Invercargill has many motels, lodges, and motor inns, as well as two major hotels:

The Kelvin Hotel, located in the heart of the city
** 18 Kelvin Street, Invercargill
** Phone: (64) 3 218 28 29
** Fax: (64) 3 218 2287
** E-mail: kelvin@ilt.co.nz
** Rooms: 100.00-150.00 NZ$ – Suite 170.00 NZ$

The Ascot Park Hotel/Motel
** Corner Racecourse Road & Tay Street, Invercargill – located outside of the center of town facing the Ascot Park Raceway
** Phone: (64) 3 217 6195
** Fax: (64) 3 217 7002
** E-mail: ascot@ilt.co.nz
** Rooms: 100.00- 150.00 NZ$
** Facilities include: Indoor heated swimming pool – spa & saunas

For further Invercargill Information contact:
The Invercargill Visitor Information Center
– E-mail: tourismandtravel@thenet.net.nz
– or visit: www.invercargill.org.nz

Having introduced Invercargill, now let’s get on with
”The Gourmet Corner” …

Invercargill is home to one of the most famous restaurants in New Zealand. In last May’s issue of Cuisine – New Zealand’s Food Magazine – Flannagan’s seafood restaurant and its chef and owner, Graham Hawkes, was awarded as one of the top restaurants in New Zealand.

Flannagan’s is located on an old house built in 1912. The restaurant has several dining rooms all interconnected with a central hallway. All the rooms have old fireplaces and the layout of tables is well arranged.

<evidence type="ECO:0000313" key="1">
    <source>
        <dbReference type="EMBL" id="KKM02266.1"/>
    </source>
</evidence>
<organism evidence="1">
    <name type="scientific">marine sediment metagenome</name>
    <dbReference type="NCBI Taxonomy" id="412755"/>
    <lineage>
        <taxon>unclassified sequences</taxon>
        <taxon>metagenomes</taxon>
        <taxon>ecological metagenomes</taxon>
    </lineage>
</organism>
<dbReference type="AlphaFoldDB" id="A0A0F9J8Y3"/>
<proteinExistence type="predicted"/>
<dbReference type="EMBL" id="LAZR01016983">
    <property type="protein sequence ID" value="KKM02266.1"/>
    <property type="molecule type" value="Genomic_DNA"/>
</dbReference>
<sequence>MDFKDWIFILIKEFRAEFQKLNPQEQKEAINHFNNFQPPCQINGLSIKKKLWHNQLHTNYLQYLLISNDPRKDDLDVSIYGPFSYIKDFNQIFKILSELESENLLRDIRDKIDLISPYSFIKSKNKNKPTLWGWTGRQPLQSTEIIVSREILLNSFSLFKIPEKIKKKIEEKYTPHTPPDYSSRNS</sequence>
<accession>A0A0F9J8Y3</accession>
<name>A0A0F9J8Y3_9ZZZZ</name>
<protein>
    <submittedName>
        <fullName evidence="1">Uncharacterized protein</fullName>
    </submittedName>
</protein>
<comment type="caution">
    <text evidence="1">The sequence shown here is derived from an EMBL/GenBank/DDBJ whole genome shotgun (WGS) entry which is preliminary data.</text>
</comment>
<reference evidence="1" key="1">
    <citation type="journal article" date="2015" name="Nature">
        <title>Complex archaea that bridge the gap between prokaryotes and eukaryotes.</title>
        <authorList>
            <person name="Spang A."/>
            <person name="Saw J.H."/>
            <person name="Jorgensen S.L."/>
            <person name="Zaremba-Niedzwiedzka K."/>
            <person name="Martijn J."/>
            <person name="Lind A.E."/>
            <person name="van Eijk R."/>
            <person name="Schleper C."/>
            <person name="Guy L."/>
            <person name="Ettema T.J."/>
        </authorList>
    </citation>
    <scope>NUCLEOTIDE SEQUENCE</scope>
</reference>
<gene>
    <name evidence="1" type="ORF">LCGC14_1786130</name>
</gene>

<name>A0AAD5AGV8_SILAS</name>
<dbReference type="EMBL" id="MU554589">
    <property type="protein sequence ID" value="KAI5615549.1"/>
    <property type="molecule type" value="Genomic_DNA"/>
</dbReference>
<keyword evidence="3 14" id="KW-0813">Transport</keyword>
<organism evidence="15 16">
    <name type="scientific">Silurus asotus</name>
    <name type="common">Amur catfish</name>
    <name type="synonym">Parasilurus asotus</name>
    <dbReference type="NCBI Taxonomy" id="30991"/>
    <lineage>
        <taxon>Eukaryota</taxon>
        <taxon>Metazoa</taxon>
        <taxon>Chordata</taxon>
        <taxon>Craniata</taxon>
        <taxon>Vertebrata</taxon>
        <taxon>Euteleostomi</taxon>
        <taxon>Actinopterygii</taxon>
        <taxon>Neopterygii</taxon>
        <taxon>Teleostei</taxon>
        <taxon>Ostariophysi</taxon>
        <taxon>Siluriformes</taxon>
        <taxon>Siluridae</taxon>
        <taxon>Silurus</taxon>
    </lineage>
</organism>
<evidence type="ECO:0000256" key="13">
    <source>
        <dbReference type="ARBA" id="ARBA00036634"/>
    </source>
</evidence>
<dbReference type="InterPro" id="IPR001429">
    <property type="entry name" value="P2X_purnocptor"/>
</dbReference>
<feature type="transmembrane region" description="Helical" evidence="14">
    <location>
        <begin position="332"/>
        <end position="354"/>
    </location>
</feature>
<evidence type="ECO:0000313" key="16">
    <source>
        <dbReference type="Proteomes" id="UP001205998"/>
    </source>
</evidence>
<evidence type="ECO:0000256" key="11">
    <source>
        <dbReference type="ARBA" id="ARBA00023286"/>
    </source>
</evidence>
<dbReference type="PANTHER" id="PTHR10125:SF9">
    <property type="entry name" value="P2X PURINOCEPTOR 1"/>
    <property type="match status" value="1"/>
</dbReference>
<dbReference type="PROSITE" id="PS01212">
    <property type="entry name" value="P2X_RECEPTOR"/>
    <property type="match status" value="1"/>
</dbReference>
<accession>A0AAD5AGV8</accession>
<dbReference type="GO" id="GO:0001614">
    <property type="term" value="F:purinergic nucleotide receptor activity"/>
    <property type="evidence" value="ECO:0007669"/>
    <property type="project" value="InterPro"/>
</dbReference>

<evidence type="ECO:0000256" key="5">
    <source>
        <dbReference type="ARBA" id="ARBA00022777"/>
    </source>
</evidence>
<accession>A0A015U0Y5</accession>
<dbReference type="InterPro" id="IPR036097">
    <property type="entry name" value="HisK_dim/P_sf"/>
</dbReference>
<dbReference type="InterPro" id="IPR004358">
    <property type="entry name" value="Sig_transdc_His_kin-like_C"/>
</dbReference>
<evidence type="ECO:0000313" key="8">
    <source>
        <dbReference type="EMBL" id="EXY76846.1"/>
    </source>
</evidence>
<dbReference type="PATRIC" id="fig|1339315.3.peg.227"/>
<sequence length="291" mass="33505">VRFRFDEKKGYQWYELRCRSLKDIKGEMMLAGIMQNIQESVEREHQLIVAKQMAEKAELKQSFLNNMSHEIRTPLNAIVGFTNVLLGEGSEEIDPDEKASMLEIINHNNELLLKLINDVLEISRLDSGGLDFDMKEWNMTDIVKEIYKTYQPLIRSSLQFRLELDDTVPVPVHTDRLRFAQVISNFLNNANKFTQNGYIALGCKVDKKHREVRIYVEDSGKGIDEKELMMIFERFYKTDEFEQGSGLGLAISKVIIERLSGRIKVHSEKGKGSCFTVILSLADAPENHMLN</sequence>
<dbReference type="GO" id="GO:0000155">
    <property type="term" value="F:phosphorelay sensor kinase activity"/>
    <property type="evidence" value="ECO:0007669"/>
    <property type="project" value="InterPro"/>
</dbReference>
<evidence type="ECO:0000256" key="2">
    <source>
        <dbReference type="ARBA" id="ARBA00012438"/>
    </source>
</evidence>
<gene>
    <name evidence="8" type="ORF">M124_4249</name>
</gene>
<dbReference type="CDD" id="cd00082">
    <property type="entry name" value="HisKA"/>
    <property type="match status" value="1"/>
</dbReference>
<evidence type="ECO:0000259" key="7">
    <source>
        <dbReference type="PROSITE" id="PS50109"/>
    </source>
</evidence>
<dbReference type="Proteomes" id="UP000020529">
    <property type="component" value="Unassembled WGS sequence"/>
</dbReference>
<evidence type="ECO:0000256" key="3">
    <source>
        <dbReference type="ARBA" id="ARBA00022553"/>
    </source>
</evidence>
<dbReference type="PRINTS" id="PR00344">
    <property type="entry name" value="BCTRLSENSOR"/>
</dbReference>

But, if you are two and you don’t get a table in a corner of one of the dining rooms, you may find yourself in the middle of the restaurant in line with other ”tables for two.” If that happens, you can always ask the host, Glenise Hawkes, to have a ”table for four” for just the two of you, and she will be very happy to help you.

On the food side, follow their slogan:
Southland’s Freshest Seafood ”Just the way you like it”

For starters you must try:

– Baby Scallops (Fresh of course) Grilled with bacon & Worcestershire sauce or plain steamed
– Fresh Local Green Lipped Mussels (Steamed in cider, fennel, saffron, tomato & fresh basil)
– Fresh Local Oysters
– Crumbed King Prawn Cutlets